The "Ballpark Village" (I am still hoping for a better name) was a trade-off with the city. The Cardinals are paying for about 50% of the ballpark, and promised the city and county that they would build the adjacent mixed use area in return for loans, street work, and tax abietment on the ball park. I think the number they pleged to it was 120 million (check the numbers I am doing all this from memory) If the Cardinals do not build the village in 5 or so years after the ballpark is completed, then they are on the hook for taxes on the whole thing. I would check with the Post-Dispatch, they followed the deal pretty close.

It really is a pretty good deal for the city, certainly better than getting stuck with the bill, yet we have an active part of the populace that is pursuing legal measures to stop the Cardinals from recieving anything, yet these same folks were silent when the state and St. Charles county gave millions to Mastercard to keep them in the metro... It is just something about sports teams that gets peoples blood boiling.
 

jordanb

Cyburbian
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3,232
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25
FWIU, the "ballpark village" is an attempt to create a "Wriglyville" type area around the ballpark where people would go after the games and drink and whatnot. Wriglyville is a cash cow for Chicago, but it's not really duplicated anywhere else (not even around Sox Field on the south side which is surrounded by parking).

I think baseball is unique in its ability to foster such an area because there are 82 home games a year---more than any other sport. If the venues surrounding the ballpark can count on 82 nights with big gameday profits, then they can potentially lose money the rest of the year and still be profitable. I don't think you could get the same effect with Basketball or Football.
 

nuovorecord

Cyburbian
Messages
444
Points
13
mgk920 said:
In contrast, the 'public' (read: 'taxpayer') costs of the recently completed Lambeau Field re-enovations are being covered by a 0.5% sales tax in Brown County, WI. Revenues from that tax are running well ahead of projections and that public debt and the tax will both likely be retired by about 2011, several years ahead of schedule. The stadium authority will then be debt-free and the Packers are already operating at a healthy profit. With the re-enovations, the stadium is now a year-round attraction (it really is NFL Nirvana), bringing in lots of tourists and money, working well beyond everyone's most optimistic dreams.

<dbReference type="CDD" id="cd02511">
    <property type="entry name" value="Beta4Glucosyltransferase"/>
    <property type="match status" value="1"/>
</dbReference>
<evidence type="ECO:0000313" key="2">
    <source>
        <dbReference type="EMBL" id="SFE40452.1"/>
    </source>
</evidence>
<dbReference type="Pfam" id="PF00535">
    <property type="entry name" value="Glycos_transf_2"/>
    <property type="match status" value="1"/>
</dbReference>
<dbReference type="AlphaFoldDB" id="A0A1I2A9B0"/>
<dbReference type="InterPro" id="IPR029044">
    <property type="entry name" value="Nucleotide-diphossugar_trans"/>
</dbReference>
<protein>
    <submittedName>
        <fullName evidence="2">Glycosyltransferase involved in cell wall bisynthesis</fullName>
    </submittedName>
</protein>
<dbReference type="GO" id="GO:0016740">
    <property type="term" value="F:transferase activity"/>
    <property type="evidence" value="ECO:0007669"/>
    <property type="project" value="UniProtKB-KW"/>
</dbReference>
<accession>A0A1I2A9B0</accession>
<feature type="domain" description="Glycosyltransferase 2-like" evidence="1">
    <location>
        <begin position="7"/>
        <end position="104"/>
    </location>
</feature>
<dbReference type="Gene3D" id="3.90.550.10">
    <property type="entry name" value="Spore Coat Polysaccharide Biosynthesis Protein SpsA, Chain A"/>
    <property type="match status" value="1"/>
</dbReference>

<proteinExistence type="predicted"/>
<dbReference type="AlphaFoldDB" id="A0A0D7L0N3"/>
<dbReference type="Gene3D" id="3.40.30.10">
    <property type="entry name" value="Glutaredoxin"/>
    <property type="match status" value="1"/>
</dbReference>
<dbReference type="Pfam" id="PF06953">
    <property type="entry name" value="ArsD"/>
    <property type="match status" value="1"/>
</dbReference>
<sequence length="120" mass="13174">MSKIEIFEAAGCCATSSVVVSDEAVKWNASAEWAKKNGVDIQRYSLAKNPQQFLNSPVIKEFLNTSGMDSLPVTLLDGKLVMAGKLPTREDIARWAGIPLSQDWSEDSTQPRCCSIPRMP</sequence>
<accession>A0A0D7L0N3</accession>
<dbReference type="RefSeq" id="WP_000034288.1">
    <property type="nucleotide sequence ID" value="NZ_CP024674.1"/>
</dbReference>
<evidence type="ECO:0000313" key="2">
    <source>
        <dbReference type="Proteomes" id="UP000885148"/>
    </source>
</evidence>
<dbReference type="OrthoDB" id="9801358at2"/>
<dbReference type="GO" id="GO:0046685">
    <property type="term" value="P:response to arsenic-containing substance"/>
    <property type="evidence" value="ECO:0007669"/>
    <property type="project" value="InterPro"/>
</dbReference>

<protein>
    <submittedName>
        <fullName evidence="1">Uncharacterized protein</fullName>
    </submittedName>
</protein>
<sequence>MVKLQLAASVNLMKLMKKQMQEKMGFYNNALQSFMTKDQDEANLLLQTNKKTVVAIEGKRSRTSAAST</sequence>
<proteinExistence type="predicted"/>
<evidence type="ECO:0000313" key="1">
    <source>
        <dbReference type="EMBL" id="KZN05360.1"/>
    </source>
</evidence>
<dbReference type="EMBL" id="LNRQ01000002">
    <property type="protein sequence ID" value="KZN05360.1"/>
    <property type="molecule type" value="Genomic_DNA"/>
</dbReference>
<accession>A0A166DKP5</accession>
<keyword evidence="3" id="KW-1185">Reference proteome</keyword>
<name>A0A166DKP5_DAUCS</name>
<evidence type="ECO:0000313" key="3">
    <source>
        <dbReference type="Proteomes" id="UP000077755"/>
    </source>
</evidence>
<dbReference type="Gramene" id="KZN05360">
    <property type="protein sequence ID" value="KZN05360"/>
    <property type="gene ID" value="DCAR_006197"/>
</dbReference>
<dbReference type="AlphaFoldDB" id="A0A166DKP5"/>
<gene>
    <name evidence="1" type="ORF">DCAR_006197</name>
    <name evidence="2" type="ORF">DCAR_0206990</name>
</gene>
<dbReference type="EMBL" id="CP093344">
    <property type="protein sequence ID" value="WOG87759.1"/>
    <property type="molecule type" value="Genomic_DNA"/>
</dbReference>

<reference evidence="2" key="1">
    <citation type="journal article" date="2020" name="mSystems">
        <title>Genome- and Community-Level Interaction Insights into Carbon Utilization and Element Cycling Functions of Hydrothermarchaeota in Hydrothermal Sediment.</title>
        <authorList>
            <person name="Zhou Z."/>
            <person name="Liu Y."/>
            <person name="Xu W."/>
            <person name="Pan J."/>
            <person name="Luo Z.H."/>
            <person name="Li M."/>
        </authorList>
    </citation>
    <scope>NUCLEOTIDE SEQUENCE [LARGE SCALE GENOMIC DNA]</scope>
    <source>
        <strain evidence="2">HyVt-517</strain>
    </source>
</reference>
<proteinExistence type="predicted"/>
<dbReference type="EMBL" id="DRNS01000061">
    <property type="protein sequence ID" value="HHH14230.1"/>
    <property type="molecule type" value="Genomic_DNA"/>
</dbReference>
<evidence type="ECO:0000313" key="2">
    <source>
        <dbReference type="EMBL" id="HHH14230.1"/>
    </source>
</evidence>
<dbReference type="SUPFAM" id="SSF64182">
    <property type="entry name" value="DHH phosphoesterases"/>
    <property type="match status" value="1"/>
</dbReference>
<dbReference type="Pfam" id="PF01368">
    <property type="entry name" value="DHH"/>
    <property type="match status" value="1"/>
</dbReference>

(Imagining if the rest of professional sports could possibly repeat that model....)

Mike
Well, yes, the "taxpayers" paid for the stadium renovations in GB. But, keep in mind that the "taxpayers" also own the team. So there's a much greater investment and ownership mentality among the residents of GB than you will find in any other major city.

The GB anomoly aside, sports are a business, pure and simple. IMHO, public subsidies have no place in stadium construction. If a team can't afford to build a stadium on their own, too bad. There are far more important uses for public dollars; schools for example.
 

Breed

Cyburbian
Messages
592
Points
17
nuovorecord said:
The GB anomoly aside, sports are a business, pure and simple. IMHO, public subsidies have no place in stadium construction. If a team can't afford to build a stadium on their own, too bad. There are far more important uses for public dollars; schools for example.
Even with myself as an avid sports' fan... I couldn't agree more. It is inexcusable for cities to be throwing themselves at teams without conducting a legitimate, independent analysis of the benefits of doing so.
 
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To play devil's advocate, big-time corporations do the same thing. They hold municipalities hostage until they get what they want. I can't remember how man times ConAgra threatened to leave Omaha. Now, they have a sprawling corporate campus on the banks of the Missouri.
 

Breed

Cyburbian
Messages
592
Points
17
the north omaha star said:
To play devil's advocate, big-time corporations do the same thing. They hold municipalities hostage until they get what they want. I can't remember how man times ConAgra threatened to leave Omaha. Now, they have a sprawling corporate campus on the banks of the Missouri.
The principle doesn't change though. Any time a city offers any kind of assistance, they need to look long and hard at the economic ramifications. Unfortunately, they only look at reports specifically designed to argue their points, rather than relying on some type of independent study.
 

Cardinal

Cyburbian
Messages
10,080
Points
34
Breed said:
The principle doesn't change though. Any time a city offers any kind of assistance, they need to look long and hard at the economic ramifications. Unfortunately, they only look at reports specifically designed to argue their points, rather than relying on some type of independent study.
As professionals, we should be delivering that un-biases, thouroughly researched analysis. Having seen the work of many of my economic development counterparts, though, I realize that this is seldom the case. Whether it is due to incompetence, political pressure, or a desire to see thier project carried through, a majority of economic developers do not perform that analysis. Let's not just limit it to the economic developers, though. Too many planners let their biases influence their results, and the same is true of citizen groups.

As much as I beleive that economic development incentives are improperly used more often than they are warranted and well-executed, I can also recognize that the widely cited Minnesota report prepared by the Sierra Club (and mimicked by other states) or the series of articles that appeared in the Milwaukee Journal-Sentinal a couple years ago failed to thoroughly research the topic and showed a remarkable lack of knowledge of the practice of economic development.

All of this leads to one conclusion. Neither the pro nor the con case on incentives is ever adequately investigated and these decisions are more political than they are logical.
 

nuovorecord

Cyburbian
Messages
444
Points
13
Cardinal said:
All of this leads to one conclusion. Neither the pro nor the con case on incentives is ever adequately investigated and these decisions are more political than they are logical.
That's a good summation. Politicians are sports fans, too, which often colors their judgement. I recall back in the early 90's, a state legislator attempted to get a procedural rule passed that would mandate that a daily session of the State Legislature would end in time to watch Trail Blazer games on TV. He wasn't alone in supporting this idea, but his more reasonable colleagues shot the idea down.